If you have an area of economics, or political philosophy that you would like to see discussed in these blogs, or questions that you feel need to be addressed, please let me know via the comments below.

The Great GDP Fallacy

The economic figures for the UK released on 1st May caused economists and not least the government to exhale a sigh of relief. The UK had narrowly avoided a third technical recession because ‘Gross Domestic Product’ (GDP) had grown by 0.3%. Not quite trebles all round, but perhaps at least a thumbs up at any rate.

GDP is not an indicator of wealth, or consumption, or growth. It is a recording of transactions.

However, at the heart of mainstream neoclassical economics, and thus in our financial system, there lies some uncomfortable fallacies, or delusions, and they are very seductive. Like sirens they draw us into putting too much stall by metaphors used to explain the market; and the illusion that “the system” can be analysed as if it is like a physical system subject to scientific laws.

The Language Gap

‘When I use a word,’ Humpty Dumpty said, in rather a scornful tone, ‘it means just what I choose it to mean — neither more nor less.’
Through the Looking Glass, by Lewis Carroll

All sciences develop their own language, just as Humpty Dumpty invented his own meanings for words. They take words in common usage, but endow them with quite different technical meanings. But no other science plays so fast and loose with the English language as economics. (Keen: p.271)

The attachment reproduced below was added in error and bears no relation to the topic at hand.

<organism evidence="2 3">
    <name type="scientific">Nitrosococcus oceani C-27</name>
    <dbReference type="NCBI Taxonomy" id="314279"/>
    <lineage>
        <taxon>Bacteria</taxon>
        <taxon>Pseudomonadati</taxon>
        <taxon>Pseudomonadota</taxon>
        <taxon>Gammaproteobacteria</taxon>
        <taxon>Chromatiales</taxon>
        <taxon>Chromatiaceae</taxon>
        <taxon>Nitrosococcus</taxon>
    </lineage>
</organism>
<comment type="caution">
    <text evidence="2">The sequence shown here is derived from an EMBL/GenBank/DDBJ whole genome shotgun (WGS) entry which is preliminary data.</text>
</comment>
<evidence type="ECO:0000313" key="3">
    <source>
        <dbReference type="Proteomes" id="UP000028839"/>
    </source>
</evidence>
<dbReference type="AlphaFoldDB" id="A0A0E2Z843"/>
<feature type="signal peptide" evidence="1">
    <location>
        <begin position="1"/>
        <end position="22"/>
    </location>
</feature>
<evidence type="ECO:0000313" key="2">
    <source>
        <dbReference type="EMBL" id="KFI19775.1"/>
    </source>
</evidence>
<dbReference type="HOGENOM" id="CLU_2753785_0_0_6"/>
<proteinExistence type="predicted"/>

“Efficiency” is one such term. “When economists say that the stock market is efficient, they [actually] mean that they believe the stock markets accurately price stocks on the basis of their unknown future earnings. [It shifts the meaning] from something that is obvious to something which is debatable. But that is not the end of the story, because to ‘prove’ that markets are efficient in this sense, economists make three bizarre assumptions:

  • “that all investors have identical expectations about the future prospects of all companies;
  • “that these identical expectations are correct; and
  • “that all investors have equal access to unlimited credit.

“Clearly, the only way these assumptions could hold would be if each and every stock market investor were God… Yet economists atsset that stock markets are ‘efficient,’ and dismiss criticism of these assumptions [by saying] that you can’t judge a theory by its assumptions. …this defence is bunk.” (Ibid.)

Neoclassical Market Liberalism

In my recent post, a reblog under the title ‘What is Neoliberalism,’ I explained that the free market is not simply ‘exchange’ or ‘trade’. I will summarise some of the points made:

  • the market is the primary process, and market transactions are the interaction;
  • economic transactions should take place in a framework which maximises the effect of each transaction on every other transaction;